Free will (4) and prayer/petition

Libertarian Free Will & Prayer

by John Feinberg

If I [believe in libertarian freedom and] plead with God to remove my friend’s illness, that is not absurd, for God can answer that prayer without negating anyone’s freedom. But what about the request that God change the attitudes and actions of my friend’s tyrannical boss? What about petitions that ask God to move those processing applications for graduate school to accept my friend? Or what about prayers that ask God to keep my enemies at work from bothering me? And what about pleading with God to save a dear relative or friend? In all of these cases, what am I asking God to do, if libertarian free will obtains? I am either asking God to override others’ freedom, or I am asking him to move them to do something freely in spite of the fact that my belief in libertarian free will means that I believe Gold cannot get anybody to do anything freely. If I truly value libertarian free will as much as libertarians say they do, why would I ask God to override it just because of my petition? . . . Libertarians may be asking God to try to persuade their friends, but I repeat that God can only guarantee their persuasion by casual determinism, and that abridges libertarian free will.

On the other hand, if I am not asking God to override someone else’s freedom, then I’m asking him to do something which I believe he cannot do (make it the case that someone else does something freely). I may ask him to try to persuade the person, but I know that without God overriding their freedom, he cannot guarantee that they will change. In fact, since at the moment of free decision making nothing decisively inclines their will, regardless of what God or anyone else does or says, the matter may be hopeless. In light of such problems with interceding with God to change someone’s incompatibilistically free actions or attitudes, there is good reason for anyone committed to libertarian free will who understands the implications of the position to think twice before offering intercessory prayers of the kind mentioned. In fact, prayer to change either our or others’ actions seems problematic.


Foundations of Evangelical Theology, pp. 705.
…[W]ith libertarian free will many prayers make no sense. . . .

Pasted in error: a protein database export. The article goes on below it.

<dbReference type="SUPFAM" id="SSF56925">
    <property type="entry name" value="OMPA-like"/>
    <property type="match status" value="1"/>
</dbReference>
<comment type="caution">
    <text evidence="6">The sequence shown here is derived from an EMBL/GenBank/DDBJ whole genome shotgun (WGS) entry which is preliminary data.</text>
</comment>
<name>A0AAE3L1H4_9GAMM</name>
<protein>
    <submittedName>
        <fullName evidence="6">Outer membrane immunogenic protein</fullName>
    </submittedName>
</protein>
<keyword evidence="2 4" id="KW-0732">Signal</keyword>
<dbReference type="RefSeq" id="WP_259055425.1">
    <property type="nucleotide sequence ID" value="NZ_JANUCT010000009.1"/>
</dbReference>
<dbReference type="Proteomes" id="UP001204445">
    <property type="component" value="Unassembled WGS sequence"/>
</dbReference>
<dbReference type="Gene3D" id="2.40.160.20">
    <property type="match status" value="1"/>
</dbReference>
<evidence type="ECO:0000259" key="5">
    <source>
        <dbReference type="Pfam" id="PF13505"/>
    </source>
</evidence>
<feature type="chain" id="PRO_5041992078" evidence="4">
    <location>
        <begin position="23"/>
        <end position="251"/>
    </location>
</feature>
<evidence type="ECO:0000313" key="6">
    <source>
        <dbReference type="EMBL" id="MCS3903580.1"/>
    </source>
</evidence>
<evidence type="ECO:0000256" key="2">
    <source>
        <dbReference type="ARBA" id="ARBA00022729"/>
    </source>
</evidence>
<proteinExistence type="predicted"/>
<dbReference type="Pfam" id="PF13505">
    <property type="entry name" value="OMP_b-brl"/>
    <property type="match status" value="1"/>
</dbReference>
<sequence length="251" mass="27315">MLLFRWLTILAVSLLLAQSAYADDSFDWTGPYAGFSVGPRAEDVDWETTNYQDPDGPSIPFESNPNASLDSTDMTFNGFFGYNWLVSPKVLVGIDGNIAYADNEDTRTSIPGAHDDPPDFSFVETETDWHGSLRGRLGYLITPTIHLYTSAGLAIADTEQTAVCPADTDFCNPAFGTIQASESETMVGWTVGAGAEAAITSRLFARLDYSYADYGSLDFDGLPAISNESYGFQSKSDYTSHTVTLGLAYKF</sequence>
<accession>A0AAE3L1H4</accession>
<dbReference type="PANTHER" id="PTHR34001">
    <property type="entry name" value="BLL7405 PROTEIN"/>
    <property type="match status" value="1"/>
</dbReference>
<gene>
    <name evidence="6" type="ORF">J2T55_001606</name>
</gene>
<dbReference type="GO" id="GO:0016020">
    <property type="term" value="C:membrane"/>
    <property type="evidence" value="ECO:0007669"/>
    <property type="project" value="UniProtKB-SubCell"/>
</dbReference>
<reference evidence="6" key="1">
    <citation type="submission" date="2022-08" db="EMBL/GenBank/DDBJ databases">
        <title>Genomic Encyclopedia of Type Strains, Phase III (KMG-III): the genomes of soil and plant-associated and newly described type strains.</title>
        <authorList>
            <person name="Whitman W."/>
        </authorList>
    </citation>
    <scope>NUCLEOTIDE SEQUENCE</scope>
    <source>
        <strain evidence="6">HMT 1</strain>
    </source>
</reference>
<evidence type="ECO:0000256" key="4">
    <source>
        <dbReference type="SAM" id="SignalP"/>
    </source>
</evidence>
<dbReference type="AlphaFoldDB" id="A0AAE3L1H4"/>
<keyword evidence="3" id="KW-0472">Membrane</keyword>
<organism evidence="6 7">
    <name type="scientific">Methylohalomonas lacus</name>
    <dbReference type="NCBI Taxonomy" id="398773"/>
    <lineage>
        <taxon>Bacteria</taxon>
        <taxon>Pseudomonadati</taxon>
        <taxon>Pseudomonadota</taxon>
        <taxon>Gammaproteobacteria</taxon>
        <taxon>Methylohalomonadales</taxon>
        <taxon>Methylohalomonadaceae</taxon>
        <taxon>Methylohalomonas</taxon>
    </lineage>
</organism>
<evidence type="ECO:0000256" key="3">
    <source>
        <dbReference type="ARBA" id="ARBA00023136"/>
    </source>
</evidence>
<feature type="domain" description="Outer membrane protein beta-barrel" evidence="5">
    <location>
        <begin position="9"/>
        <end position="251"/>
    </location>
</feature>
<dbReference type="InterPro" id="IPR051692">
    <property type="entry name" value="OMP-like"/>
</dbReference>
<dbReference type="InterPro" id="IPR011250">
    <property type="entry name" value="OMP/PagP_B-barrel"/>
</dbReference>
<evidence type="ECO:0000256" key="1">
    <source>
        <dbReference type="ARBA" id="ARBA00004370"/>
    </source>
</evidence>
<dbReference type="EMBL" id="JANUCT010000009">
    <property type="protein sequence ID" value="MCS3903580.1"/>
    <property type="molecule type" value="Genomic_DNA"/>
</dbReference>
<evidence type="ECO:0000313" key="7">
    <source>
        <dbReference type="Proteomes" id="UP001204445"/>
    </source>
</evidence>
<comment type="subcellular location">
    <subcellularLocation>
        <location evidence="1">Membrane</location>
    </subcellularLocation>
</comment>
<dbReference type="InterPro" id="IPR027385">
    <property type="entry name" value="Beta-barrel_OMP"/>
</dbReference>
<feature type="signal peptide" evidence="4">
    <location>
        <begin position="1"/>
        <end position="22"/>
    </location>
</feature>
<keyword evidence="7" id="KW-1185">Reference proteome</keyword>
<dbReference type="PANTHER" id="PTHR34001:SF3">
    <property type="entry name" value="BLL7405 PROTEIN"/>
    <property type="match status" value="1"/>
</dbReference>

…[C]onsider petitions about ourselves that do involve our free will. Suppose we ask the Lord to help us be more faithful in Bible reading, prayer, and witnessing. Or suppose we pray that the Lord will help us treat our family or neighbor better. I maintain that if libertarian free will obtains in our world, these are to a large degree absurd requests. For what are we asking God to do? In order for me to be more faithful in Bible reading, prayer, and witnessing, won’t I have to decide to do these things? But if I have libertarian free will and am allowed to exercise it, how can God fulfill my request? If he doesn’t override my libertarian freedom, he cannot guarantee the fulfillment of my request. So what am I asking him to do? Override my freedom? Make it the case that I freely decide to do these things? But here libertarians tell us that, if God brings it about that we do anything, we don’t do it freely. It seems that God cannot be certain to grant my request unless he overrides my freedom, but why would God want me to engage in these spiritual exercises because I’m forced to do so (according to my libertarian free will, I would be forced, but God wants my love and devotion freely!)? Shouldn’t I, then, petition myself in an attempt to convince myself to do these things? After all, only I can freely effect what I choose to do, given libertarian free will. But if I did petition myself, wouldn’t that usually mean I had already decided to do these things, and if so, the petition becomes unnecessary? I submit, then, that unless I really want God to override my freedom, what I ask him in these cases is absurd. If he doesn’t tamper with my libertarian free will, he can’t do what I ask; only I can, but petitioning myself engages me in the further absurdities mentioned. (via) Monergism